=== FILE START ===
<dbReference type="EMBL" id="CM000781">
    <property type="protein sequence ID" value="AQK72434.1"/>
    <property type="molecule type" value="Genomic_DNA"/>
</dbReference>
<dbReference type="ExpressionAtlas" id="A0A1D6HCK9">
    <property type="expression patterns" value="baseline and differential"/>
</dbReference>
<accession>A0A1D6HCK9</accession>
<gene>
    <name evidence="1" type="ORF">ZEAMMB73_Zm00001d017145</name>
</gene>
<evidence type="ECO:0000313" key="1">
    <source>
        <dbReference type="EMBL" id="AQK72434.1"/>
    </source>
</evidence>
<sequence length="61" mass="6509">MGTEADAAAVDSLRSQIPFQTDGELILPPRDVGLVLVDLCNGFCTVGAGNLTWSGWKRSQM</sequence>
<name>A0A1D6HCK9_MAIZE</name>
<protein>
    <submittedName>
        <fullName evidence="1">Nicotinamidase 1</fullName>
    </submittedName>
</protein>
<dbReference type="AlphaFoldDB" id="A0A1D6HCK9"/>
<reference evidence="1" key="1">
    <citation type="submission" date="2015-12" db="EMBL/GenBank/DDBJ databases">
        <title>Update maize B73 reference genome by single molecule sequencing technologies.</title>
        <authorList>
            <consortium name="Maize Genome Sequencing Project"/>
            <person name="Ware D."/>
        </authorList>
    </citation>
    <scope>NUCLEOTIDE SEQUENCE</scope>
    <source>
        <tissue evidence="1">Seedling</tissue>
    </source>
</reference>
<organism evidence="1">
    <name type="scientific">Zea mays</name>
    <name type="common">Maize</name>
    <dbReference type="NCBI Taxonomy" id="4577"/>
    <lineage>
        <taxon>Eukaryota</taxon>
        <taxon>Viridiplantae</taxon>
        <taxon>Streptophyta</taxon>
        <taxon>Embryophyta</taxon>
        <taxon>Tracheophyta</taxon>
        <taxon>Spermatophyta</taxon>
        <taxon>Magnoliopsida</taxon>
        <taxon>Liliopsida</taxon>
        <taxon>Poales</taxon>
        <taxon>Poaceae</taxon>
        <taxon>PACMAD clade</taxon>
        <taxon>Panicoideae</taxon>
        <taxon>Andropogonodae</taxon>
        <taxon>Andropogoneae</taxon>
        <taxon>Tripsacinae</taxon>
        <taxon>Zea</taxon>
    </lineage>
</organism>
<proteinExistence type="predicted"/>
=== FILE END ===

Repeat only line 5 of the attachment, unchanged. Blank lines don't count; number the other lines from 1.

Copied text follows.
<dbReference type="ExpressionAtlas" id="A0A1D6HCK9">